Similarly, as more than two suppliers may send contract and/or shipment data to the system, the system may be configured to compare the received data to determine efficient shipment of all the received shipments. Additionally, while in the above nonlimiting example the system reassigned the shipments between two suppliers, some embodiments may be configured to reassign shipments among three or more suppliers.

Further, while some embodiments are directed toward optimization of shipments via an exchange between two suppliers, some embodiments may be directed toward optimization with at least one party who does not coordinate shipments directly with the railroad or who own/leases their own railcars, but still has a defined cost for a commodity to a certain market. Similarly, some embodiments may be directed to a party that provides a commodity at one location for a counterparty in exchange for equivalent amounts of the commodity provided by that counterparty at another site.

Referring now to the drawings, FIG. 1 illustrates an exemplary map, depicting rail lines that may facilitate shipments of commodities. As illustrated in the nonlimiting example of FIG. 1, rail lines in the United States may be configured to transport commodities from an origin to a destination. Depending on the location of the supplier and the location of the recipient, the shipment may utilize one of the rail lines illustrated in FIG. 1. More specifically, if a commodity is scheduled for shipment from Los Angeles to Phoenix, the supplier (and/or recipient) may choose to use the Burlington Northern rail line. However, if a supplier is scheduled to ship a commodity from Los Angeles to Buffalo, there may not be an efficient manner to complete this shipment. More specifically, because the Burlington Northern rail line does not run all the way from Los Angeles to Buffalo, transfers between rail lines might occur, thereby increasing shipment time and cost. Similarly, if another shipment of a similar commodity is scheduled for shipment between Cleveland and San Diego, similar problems may occur.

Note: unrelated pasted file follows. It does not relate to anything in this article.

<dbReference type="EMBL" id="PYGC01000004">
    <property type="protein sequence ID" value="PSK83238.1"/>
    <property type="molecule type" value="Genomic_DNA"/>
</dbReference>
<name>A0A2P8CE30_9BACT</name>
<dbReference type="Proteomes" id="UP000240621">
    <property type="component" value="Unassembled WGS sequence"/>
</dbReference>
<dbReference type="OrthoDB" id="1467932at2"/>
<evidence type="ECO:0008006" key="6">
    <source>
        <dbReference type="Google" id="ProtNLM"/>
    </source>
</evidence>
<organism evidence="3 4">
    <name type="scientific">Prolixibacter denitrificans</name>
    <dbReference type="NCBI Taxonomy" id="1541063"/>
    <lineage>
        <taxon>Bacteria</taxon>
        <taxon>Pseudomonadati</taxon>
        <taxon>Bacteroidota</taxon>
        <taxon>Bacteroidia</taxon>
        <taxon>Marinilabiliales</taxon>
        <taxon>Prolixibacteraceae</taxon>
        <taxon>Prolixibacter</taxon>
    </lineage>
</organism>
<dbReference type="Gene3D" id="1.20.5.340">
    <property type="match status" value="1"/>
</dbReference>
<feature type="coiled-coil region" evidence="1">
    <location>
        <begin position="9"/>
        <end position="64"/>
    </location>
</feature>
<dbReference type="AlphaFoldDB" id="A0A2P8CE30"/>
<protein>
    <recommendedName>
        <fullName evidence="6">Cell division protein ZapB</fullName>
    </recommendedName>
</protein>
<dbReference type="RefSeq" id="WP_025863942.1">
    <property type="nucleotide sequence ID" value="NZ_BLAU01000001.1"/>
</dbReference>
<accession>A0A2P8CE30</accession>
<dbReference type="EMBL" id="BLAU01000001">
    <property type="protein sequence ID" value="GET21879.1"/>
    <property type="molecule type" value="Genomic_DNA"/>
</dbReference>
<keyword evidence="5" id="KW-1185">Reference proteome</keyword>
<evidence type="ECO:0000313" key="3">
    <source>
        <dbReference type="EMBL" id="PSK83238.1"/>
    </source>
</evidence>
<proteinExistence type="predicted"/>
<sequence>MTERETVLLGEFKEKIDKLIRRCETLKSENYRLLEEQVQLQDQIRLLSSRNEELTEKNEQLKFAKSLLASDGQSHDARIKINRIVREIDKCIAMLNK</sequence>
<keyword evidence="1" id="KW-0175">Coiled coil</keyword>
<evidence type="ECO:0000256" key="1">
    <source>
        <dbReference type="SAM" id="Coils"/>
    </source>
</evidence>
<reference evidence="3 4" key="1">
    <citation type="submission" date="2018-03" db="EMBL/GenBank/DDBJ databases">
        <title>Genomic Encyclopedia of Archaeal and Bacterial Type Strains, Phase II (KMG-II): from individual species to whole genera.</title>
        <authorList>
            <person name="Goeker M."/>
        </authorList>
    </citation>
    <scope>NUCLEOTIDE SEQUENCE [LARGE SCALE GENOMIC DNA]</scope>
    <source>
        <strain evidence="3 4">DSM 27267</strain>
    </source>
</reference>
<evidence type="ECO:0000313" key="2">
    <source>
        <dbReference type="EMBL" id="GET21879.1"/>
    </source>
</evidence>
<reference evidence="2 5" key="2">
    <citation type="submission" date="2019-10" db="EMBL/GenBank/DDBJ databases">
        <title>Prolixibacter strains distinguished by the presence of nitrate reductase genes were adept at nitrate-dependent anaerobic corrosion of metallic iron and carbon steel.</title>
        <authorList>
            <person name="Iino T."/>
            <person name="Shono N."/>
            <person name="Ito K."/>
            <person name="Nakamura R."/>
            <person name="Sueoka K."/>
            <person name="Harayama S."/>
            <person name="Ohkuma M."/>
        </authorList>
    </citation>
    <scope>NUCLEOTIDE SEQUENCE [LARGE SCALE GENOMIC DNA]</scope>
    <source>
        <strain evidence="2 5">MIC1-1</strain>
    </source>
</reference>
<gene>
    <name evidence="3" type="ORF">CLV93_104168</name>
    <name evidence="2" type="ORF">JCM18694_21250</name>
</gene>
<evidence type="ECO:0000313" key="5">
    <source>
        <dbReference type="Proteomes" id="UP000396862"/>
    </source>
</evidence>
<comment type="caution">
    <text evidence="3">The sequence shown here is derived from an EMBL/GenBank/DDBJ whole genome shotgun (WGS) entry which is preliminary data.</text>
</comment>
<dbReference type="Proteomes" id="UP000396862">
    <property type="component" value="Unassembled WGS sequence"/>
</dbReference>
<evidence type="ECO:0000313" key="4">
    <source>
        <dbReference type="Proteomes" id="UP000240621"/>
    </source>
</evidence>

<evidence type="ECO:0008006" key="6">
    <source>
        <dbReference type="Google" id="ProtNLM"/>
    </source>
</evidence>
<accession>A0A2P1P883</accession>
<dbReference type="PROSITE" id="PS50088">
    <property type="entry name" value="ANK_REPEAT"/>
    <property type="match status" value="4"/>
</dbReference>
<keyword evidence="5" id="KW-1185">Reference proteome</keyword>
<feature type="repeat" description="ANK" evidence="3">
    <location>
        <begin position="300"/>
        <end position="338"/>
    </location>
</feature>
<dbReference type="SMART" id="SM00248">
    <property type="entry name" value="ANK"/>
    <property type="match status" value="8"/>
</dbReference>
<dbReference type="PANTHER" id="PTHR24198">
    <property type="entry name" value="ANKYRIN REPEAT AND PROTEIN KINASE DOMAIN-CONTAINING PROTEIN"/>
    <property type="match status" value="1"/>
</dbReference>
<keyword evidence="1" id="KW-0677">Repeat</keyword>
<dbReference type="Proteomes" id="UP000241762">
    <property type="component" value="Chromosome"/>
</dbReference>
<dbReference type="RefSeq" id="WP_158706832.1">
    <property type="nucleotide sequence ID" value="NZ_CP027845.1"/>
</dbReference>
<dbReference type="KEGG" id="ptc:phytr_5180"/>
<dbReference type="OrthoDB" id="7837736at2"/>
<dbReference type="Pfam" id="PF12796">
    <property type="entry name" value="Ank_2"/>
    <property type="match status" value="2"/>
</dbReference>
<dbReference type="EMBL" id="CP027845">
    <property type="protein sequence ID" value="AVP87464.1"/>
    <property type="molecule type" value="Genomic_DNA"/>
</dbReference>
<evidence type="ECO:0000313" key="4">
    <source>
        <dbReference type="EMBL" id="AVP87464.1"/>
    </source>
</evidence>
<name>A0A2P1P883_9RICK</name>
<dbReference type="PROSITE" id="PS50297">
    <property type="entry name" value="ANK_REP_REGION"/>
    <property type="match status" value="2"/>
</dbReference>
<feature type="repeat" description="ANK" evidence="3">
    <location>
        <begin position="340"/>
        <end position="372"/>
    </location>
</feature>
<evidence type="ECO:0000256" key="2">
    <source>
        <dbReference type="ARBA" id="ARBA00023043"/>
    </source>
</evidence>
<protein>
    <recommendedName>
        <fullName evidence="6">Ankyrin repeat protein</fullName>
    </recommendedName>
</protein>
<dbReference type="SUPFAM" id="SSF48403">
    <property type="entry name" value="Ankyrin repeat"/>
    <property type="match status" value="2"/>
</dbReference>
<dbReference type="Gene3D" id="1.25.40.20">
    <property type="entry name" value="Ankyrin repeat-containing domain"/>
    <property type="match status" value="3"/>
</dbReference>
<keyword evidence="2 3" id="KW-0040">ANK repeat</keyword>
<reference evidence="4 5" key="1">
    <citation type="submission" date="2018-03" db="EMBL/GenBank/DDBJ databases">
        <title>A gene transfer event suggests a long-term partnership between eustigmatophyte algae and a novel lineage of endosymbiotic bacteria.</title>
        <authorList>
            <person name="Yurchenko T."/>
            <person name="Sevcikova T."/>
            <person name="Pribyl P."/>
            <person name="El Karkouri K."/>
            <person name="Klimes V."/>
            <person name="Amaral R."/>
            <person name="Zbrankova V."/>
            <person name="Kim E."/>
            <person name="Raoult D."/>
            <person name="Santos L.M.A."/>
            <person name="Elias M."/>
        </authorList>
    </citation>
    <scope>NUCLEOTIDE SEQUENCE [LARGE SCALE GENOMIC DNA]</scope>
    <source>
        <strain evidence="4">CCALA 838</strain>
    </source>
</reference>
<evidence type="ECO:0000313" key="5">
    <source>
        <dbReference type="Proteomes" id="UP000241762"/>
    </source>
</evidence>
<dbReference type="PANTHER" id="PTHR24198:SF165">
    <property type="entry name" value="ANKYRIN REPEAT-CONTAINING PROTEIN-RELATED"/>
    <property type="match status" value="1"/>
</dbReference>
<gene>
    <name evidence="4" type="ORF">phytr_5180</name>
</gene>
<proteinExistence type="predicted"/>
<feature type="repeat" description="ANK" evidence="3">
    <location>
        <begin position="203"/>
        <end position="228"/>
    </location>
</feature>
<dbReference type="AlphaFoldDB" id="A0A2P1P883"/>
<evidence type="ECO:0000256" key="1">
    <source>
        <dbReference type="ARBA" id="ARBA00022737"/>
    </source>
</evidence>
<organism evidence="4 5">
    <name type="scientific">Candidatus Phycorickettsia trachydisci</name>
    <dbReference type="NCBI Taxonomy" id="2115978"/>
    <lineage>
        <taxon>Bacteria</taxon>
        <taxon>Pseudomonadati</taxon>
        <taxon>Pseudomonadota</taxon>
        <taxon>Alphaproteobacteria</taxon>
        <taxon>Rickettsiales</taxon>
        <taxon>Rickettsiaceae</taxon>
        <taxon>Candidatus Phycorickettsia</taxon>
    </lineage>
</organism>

FIG. 2 illustrates an exemplary network that may be utilized for optimizing rail shipments of commodities, such as via the rail lines from FIG. 1. As illustrated, a client device 202a may be coupled to network 200 and operated by a user. In some embodiments, the user may be a supplier and/or recipient of commodities. While the client device 202a may be configured as a personal computer, some embodiments may be configured with a client device 202b as a laptop computer, with a client device 202c as a wireless computing device, coupled to an access point 220, and/or with other configurations.

Similarly, in some embodiments, the network 200 may include the Internet, a public switched telephone network, a cellular network, a WiMax network and/or other wide area network (wired and/or wireless). Similarly, in some embodiments, the network 200 may include one or more local area networks (wired and/or wireless) to facilitate communication of data among the servers and/or client devices.

Also included in the nonlimiting example of FIG. 2, are a routing server 206a and an optimization server 206b (which may be a local server and/or a remote server). More specifically, in some embodiments, the routing server 206a may be configured to determine a route between a supplier and a recipient. The determined route may be determined as the most likely route, the most economical route, the fewest stops, the fewest transfers, and/or as other criteria.